Published September 14. 2010 10:33AM Updated September 14. 2010 7:54PM
Citing a relentless decline in revenues, Mohegan Sun announced today it is laying off 355 employees — the casino's first mass layoffs since it opened in 1996 — and said it would close one of its two buffet restaurants, a snack bar in its race book and two food-court outlets that will reopen under third-party management.
Mitchell Etess, Mohegan Sun's president and chief executive officer, told reporters that 475 positions were being eliminated. He said 120 employees whose jobs were being eliminated would be shifted into other positions at Mohegan Sun, leaving a net loss of 355 employees. In addition, he said, the new operators of the food-court outlets would provide jobs.
The food outlets closing include the Sunburst Buffet, Chief's Bagels, Subs and Sweets and Woodland Wok.
Prior to the layoffs, Mohegan Sun employed about 9,000 full-time employees at its Uncasville casino. Since the fall of 2008, about 900 jobs have been trimmed through attrition.
"We've worked hard the last two years to reduce our labor expenses while waiting for the economy to improve, but the economy has not improved, the economy has not stabilized," Etess said in addressing the need for the layoffs. "The recovery is much slower than expected … consumer confidence is sagging … unemployment is rising."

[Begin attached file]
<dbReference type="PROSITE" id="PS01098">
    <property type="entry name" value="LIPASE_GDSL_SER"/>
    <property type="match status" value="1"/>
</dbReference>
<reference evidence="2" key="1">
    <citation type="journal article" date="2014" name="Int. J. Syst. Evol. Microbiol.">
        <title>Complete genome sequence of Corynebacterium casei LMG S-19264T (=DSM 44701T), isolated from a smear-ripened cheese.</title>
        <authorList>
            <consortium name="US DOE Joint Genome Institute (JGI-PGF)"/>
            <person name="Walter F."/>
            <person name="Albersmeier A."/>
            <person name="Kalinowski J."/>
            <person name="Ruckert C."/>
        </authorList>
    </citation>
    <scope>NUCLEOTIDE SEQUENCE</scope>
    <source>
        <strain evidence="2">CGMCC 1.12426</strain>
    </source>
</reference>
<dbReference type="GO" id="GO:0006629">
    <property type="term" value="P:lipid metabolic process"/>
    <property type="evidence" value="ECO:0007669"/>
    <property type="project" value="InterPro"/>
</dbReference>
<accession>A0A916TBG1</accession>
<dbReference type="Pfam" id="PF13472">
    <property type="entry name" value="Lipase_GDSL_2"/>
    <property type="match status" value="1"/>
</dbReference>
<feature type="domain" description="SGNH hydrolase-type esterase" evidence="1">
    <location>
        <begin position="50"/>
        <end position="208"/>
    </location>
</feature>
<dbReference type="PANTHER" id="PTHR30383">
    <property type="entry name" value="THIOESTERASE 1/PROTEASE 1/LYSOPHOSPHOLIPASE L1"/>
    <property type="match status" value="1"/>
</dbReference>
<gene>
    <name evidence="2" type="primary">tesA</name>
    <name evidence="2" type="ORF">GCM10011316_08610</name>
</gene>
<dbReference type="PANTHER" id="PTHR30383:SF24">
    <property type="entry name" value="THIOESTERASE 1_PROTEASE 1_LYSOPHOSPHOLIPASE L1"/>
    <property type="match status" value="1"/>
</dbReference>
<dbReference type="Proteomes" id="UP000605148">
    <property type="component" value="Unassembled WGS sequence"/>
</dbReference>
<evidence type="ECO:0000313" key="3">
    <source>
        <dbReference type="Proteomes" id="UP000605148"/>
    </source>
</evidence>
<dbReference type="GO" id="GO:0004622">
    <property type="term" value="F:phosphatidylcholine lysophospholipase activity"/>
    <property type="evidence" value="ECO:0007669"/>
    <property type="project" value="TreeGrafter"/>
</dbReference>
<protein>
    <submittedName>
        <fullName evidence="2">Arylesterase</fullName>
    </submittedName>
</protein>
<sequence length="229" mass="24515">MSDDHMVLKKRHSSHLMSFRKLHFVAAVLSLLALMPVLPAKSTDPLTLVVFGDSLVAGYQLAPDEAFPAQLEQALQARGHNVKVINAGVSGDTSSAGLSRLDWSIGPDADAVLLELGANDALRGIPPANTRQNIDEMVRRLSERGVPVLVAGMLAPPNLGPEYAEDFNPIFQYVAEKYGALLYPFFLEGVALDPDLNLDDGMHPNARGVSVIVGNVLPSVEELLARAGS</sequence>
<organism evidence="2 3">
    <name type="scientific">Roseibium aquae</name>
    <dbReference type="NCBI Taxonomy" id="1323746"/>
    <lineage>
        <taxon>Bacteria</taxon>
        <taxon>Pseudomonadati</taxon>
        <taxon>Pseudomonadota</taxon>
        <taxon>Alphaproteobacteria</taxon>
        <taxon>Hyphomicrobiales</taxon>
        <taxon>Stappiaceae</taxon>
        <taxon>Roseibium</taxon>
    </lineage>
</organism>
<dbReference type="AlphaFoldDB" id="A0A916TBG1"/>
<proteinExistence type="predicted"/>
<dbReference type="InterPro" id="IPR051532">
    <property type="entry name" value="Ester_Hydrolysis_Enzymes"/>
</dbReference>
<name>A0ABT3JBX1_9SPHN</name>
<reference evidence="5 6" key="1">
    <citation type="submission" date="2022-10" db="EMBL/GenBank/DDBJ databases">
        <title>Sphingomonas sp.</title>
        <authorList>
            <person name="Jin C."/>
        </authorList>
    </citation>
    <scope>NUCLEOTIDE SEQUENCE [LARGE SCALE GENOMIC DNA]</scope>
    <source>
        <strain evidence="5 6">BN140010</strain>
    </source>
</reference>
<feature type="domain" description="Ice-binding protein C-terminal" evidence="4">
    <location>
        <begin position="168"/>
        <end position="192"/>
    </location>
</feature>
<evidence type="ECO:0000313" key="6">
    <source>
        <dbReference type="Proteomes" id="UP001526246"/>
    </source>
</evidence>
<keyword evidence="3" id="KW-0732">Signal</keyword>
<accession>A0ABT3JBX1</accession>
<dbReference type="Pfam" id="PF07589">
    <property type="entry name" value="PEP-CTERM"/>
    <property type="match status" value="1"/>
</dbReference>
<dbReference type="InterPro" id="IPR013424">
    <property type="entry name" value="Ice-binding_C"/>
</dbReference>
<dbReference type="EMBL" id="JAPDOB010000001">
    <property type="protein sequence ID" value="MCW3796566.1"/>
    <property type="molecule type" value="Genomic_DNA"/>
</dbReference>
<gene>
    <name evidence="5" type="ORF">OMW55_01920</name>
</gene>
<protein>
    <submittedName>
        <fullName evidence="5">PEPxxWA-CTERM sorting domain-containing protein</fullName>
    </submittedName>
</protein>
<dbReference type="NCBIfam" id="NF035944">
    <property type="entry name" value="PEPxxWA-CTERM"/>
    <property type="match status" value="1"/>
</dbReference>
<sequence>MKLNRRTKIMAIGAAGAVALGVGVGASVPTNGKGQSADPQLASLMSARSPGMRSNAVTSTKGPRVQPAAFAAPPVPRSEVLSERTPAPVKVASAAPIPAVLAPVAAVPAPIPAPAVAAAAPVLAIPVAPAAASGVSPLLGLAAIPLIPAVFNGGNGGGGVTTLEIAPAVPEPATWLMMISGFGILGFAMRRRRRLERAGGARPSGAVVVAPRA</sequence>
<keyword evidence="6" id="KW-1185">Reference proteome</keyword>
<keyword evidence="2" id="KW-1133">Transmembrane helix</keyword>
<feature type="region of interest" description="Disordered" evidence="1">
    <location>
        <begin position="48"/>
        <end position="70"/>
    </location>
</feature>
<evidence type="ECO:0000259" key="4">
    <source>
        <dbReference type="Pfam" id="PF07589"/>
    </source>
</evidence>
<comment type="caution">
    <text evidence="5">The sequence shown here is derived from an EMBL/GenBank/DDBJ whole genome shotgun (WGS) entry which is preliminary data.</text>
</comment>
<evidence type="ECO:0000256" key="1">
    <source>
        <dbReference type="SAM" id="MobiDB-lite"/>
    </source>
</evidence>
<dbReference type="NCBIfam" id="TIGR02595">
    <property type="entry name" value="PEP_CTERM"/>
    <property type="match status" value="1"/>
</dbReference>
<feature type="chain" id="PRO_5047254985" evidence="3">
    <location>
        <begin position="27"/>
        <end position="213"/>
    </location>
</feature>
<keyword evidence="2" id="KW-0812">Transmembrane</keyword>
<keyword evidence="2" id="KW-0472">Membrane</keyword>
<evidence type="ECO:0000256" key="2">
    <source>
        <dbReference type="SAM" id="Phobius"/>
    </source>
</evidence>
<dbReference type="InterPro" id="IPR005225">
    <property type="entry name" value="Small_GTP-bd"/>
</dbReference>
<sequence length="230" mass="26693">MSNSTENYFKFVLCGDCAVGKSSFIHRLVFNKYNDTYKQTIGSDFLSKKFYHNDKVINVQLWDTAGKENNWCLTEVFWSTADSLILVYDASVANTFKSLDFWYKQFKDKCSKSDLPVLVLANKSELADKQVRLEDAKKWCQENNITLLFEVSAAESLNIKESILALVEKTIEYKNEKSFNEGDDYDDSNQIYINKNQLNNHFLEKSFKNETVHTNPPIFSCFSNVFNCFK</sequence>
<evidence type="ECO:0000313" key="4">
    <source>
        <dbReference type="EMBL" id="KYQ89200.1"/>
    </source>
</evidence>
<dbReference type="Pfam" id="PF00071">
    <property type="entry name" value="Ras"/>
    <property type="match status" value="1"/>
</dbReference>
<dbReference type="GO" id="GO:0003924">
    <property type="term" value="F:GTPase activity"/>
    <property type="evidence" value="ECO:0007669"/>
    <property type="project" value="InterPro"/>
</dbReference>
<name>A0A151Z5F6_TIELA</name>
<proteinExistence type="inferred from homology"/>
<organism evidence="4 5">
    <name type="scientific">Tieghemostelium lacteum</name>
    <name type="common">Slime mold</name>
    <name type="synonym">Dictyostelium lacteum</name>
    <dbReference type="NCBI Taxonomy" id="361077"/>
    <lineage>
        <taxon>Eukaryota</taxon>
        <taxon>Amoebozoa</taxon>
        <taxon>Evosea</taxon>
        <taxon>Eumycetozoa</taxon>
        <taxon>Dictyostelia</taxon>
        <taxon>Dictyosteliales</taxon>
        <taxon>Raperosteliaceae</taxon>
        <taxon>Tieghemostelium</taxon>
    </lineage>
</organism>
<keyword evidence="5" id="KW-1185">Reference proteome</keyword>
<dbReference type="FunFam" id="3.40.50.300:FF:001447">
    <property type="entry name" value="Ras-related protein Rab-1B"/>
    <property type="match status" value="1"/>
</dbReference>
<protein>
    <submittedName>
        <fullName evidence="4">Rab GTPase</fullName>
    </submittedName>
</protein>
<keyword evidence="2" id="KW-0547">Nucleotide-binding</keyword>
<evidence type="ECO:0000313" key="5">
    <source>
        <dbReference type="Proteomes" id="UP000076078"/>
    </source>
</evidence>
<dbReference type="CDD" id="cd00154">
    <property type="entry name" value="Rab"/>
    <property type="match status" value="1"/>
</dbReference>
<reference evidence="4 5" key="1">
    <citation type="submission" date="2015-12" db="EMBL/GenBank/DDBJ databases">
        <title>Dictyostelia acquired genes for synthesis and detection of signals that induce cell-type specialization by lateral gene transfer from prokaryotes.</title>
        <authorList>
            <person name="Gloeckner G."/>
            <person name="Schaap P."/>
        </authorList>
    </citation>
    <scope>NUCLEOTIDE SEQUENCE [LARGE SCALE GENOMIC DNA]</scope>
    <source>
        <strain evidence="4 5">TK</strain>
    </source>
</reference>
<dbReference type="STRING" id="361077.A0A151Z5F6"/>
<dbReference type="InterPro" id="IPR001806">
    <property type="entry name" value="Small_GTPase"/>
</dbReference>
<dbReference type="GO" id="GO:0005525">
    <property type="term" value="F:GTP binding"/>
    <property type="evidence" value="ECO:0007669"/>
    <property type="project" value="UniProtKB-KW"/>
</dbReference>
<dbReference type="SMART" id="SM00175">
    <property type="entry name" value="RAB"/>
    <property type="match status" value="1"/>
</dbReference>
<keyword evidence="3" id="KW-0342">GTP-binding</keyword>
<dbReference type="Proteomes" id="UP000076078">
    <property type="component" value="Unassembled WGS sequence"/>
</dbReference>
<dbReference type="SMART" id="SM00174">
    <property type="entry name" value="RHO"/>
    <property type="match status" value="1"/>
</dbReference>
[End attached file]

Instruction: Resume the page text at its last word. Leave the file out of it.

He said the casino could no longer rely on attrition to pare its workforce and still meet its financial obligations.
"We were not 'attritioning' fast enough," he said.
Etess also said technological advances have enabled casinos to operate more efficiently on gaming floors, where fewer employees are needed to supervise table games and slot machines.
Of the 475 positions eliminated, 275 were in the food and beverage department. The remaining 200 were "across the board," Etess said, including slot attendants, slot technicians, shift managers and other supervisors and marketing jobs. Forty-seven of the positions eliminated were at the director level and above, up to vice president, he said.
All those laid off will be offered severance packages of two weeks' pay for each year of service, with a minimum of eight weeks' pay and a maximum of 28 weeks' pay. Health coverage will continue for the duration of the severance.
Some employees were informed that they were being laid off Monday night. Management planned to finish informing all of those affected Tuesday. By midday, about 70 percent of those affected had been told, Etess said.